• The X-Files: Humbug
  • Basket Case - As mentioned above, Henenlotter is all about the seedy New York city before it was cleaned up in the 90s, and this movie revels in that setting. A naive young man named Duane Bradley arrives in town with a wad of cash and a locked wicker basket, quickly taking up residence at the Hotel Breslin. You see, Duane was once part of a Siamese twin that was separated against his will. Now he's reunited with his deformed brother Belial (who lives in the titular basket) to take revenge upon the doctors who so rudely performed the operation. Along the way, Duane meets a woman who, er, comes between him and Belial.
    What is in the basket?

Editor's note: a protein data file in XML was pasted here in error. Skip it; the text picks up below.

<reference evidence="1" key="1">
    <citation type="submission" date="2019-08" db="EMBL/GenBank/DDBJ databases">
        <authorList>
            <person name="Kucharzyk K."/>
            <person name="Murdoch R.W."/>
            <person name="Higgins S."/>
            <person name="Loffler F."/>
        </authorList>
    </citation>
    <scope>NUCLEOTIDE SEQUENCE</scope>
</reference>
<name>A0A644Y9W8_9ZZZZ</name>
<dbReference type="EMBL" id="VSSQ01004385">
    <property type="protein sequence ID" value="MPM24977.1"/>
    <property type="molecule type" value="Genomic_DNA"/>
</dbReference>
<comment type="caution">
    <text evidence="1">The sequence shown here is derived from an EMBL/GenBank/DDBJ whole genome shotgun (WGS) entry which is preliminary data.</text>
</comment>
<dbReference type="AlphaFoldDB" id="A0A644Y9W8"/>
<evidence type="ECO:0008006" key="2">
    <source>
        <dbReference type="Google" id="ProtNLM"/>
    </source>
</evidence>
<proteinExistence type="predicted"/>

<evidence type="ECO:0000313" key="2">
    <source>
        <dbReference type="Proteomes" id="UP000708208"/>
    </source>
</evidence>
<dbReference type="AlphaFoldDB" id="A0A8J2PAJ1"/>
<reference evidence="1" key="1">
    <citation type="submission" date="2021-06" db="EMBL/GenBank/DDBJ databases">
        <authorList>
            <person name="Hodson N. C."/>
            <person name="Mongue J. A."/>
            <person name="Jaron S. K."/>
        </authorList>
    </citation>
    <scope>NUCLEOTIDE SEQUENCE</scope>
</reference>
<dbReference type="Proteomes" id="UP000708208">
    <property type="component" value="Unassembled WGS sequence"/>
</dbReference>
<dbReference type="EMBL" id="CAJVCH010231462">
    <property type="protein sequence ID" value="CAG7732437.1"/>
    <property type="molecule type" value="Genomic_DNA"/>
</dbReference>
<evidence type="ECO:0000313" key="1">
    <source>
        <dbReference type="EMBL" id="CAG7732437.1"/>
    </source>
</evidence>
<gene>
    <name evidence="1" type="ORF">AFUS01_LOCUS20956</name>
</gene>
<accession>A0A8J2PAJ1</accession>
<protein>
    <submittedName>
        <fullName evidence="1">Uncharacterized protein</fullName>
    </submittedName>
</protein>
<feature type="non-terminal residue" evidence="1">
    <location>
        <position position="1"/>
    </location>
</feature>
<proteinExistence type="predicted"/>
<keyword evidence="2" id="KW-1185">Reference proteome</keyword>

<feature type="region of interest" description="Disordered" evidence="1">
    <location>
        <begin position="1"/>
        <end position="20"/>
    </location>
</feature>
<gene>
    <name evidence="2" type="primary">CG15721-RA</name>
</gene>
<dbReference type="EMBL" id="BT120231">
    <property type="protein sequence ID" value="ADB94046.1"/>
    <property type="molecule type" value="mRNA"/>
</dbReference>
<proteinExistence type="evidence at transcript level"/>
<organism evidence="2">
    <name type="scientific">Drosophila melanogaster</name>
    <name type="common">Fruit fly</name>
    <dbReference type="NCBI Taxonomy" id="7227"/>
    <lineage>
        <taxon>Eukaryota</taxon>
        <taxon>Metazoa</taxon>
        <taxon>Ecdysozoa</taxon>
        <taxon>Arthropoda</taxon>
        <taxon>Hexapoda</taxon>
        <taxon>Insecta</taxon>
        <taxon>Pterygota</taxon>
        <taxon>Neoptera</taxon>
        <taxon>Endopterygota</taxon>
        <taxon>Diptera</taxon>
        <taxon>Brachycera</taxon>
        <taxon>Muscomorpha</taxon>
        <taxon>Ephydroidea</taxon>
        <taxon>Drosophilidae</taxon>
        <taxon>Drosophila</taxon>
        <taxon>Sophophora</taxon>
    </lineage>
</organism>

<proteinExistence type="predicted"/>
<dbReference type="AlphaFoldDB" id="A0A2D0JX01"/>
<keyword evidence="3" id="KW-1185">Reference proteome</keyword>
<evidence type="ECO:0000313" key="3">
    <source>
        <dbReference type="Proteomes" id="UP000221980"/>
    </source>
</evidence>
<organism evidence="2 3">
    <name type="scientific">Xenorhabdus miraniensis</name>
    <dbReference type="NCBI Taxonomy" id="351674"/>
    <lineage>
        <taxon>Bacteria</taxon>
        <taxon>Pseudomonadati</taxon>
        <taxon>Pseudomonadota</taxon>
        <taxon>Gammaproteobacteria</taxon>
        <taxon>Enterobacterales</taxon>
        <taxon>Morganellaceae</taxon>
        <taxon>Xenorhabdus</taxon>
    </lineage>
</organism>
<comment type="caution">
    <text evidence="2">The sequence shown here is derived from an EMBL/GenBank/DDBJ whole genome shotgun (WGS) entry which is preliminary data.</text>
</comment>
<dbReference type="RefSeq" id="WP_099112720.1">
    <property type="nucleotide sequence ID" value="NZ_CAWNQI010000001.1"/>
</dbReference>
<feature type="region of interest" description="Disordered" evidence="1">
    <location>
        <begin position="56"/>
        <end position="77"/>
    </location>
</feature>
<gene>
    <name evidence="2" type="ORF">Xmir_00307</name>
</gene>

This is clearly pretty silly stuff, but while there is some sense of perverse humor here, Henenlotter is mostly playing it straight. The other folks at the hotel are colorful, Belial's an amusing little monster, and Duane is weirdly, like, under-the-top naive. It's one of those so bad it's good kinda things here, which is good because it doesn't really work without that added level of ironic detachment. You really just have to go with the flow on this one. Looking for meaning in these films is probably a fool's errand, but hey, separation anxiety is a thing, so let's go with that. The ending gets to be a little on the ridiculous side and one character is unnecessarily dispatched (rumor has it that Henenlotter's crew walked out on him before filming that scene), which leaves a bit of a bad taste in your mouth, but then, I'm pretty sure that's what Henenlotter's going for. All that being said, this is the "tame one" of his films, so if this is too much for you, you might not want to explore more of his work. I find it impossible to rate these movies, so I'll just use question marks instead of stars: ??